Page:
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Guest Post by: Lincoln Steward
On June 25th and 26th, Lincoln Steward and Scott Pretti rode almost all of the D&L Trail’s 165 miles from Bristol to Glen Summit AND BACK in one continuous ride. This is one in a series of posts that details their experience on the trail. Lincoln and Scott named this ride the “D&L Stone Coal Triple Century.” This ride just might open to the public with a variety of distances in the future. Stay tuned in 2017!
In the mile stretch between our bypasses at Tyburn Road and the railroad tracks, we saw a whitetail deer on the trail. As it started running away from us, I decided to try to take a video of it, and began to give chase. It stayed in front of us for at least a half mile before stopping completely when it saw people coming from the other direction, then quickly turned into the woods.
The trail conditions had been great up to this point. Since we were riding the opposite direction on the trail we had just ridden on earlier in the day, we knew it would be near-perfect conditions all the way back to Easton. At one point Scott remarked, “this gravel is smooth. Almost too smooth.” We both had to laugh out loud, because we knew from a previous scouting trip that some of the sections on our route going north would not be as nice, and we would be hitting them when it was dark.
Other than slowing to navigate the same obstacles we had already encountered on our way south, we pretty much rode north non-stop until we got to the bridge construction site near Stockton. There we decided to take a ten minute break, since we were about half way back to our starting point in Easton. We were 90 miles into the “official” D&L Trail ride, but since we had both ridden from home, our odometers were reading a little over 100 miles, and this seemed like an obvious stopping point, about one-third of what we figured our total mileage would be at the finish sometime tomorrow. We had completed a century, which used to be a benchmark of a good, hard ride. It almost seemed insane that we were planning on completing yet two more of these, consecutively, and without sleeping.
We pushed on. Somewhere along the way I reached into my jersey pocket to pull out the remainder of my Italian sub, and finished eating it as we rode. Part of our discussion turned to how to handle our next longer rest stop. My dad was going to meet me in Easton, but Scott had planned on meeting his wife at his house in Bethlehem. Rather than make both stops in such close proximity, which would take entirely too long and allow us to cool down too much, we decided we would part ways in Easton, and rejoin further down the trail. The sun had begun to go down, which made the temperature perfect for riding. It had reached the mid 80’s in the afternoon, and it had dropped into the low 70’s.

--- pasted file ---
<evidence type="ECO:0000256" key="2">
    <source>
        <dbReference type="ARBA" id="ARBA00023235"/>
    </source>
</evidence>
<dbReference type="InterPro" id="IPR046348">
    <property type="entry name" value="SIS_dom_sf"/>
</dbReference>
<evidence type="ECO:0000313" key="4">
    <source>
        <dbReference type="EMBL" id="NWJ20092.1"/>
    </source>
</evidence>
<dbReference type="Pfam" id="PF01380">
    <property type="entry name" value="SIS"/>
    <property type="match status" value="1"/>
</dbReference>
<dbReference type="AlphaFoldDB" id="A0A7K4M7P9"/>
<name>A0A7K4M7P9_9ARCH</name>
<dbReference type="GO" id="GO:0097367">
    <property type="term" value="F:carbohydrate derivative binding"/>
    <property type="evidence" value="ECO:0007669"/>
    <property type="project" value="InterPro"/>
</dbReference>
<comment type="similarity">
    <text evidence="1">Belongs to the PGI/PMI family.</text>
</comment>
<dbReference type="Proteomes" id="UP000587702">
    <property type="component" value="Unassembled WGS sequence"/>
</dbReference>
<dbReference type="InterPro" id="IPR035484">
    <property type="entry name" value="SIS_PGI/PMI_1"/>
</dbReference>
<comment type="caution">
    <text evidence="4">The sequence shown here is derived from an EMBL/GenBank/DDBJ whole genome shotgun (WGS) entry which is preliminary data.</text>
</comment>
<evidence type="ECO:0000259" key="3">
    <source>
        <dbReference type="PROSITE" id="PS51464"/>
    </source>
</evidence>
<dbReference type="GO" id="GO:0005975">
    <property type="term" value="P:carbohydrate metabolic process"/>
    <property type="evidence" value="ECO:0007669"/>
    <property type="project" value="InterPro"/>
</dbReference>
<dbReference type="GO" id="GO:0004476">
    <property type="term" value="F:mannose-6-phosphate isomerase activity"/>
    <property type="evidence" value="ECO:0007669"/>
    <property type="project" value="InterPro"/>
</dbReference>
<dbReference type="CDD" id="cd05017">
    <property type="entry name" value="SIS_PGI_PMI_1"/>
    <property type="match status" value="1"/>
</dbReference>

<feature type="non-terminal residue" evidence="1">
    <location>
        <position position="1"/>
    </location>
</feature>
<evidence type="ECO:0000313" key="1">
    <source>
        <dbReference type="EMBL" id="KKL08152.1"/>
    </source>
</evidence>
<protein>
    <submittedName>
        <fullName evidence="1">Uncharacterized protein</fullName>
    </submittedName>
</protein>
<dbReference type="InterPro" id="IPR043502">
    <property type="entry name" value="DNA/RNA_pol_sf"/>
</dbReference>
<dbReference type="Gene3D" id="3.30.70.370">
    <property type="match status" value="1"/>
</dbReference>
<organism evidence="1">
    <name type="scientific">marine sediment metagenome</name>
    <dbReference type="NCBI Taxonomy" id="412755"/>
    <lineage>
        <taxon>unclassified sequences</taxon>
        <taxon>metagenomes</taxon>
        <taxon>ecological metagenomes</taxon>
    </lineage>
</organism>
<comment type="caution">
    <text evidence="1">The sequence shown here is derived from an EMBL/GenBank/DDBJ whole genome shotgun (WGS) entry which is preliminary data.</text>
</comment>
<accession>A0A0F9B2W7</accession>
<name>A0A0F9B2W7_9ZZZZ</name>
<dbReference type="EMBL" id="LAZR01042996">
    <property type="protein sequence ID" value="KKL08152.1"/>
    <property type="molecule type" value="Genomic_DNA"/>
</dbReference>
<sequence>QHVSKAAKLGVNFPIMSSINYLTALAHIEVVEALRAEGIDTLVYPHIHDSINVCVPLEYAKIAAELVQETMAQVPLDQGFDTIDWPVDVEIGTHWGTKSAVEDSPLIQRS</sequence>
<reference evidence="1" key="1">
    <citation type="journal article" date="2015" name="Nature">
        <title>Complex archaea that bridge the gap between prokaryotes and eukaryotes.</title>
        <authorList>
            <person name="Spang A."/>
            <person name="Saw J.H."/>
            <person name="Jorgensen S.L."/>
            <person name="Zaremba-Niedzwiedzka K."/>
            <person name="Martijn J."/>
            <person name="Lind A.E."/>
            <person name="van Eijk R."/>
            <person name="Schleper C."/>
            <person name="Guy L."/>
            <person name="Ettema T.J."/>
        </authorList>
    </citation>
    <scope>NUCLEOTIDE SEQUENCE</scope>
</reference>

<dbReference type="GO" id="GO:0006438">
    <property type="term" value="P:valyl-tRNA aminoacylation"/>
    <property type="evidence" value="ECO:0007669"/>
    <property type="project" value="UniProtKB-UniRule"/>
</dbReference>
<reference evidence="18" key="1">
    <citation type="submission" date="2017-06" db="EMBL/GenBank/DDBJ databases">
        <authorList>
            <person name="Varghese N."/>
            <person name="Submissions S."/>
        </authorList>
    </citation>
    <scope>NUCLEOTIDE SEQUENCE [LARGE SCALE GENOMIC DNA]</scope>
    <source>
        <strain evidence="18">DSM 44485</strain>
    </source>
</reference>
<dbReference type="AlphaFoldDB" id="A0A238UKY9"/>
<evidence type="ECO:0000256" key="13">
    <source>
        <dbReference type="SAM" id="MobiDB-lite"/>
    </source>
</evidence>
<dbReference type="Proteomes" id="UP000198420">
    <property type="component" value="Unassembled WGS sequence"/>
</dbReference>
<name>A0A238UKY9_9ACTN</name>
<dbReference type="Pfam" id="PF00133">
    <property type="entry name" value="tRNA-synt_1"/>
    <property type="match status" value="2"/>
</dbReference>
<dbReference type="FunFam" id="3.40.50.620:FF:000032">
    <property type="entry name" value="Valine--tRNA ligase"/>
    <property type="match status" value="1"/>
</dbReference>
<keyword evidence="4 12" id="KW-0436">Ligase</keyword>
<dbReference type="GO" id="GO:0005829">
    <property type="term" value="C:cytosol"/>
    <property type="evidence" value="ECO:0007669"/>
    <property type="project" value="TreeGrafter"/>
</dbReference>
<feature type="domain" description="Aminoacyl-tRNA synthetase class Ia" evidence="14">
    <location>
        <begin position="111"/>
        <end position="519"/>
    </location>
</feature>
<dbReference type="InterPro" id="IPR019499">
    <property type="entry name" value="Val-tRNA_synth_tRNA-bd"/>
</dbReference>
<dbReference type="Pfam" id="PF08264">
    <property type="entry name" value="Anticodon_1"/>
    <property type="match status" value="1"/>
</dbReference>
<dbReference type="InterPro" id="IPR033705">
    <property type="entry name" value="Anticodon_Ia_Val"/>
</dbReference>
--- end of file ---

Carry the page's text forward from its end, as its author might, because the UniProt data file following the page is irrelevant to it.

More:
I made the stop in Easton at a little before 8:30, and Scott didn’t even slow down, he continued on to meet his wife in Bethlehem. We didn’t realize there was a festival going on in downtown Easton, and the Forks of the Delaware Park, including the parking lot, was officially closed, as the fire department was soon going to be launching fireworks from that location. My dad managed to convince the fire department to let him in after explaining what we were trying to accomplish, and promising them that we would vacate the area before the fireworks commenced. Curt had also returned to check up on our progress, and somehow managed to sweet-talk his way in as well. I rested for close to half an hour, refilled my fluids, ate a small snack, oiled my chain, installed clear lenses in my glasses, prepared my lights for night riding, and continued on a little before 9:00, over an hour ahead of my original plan.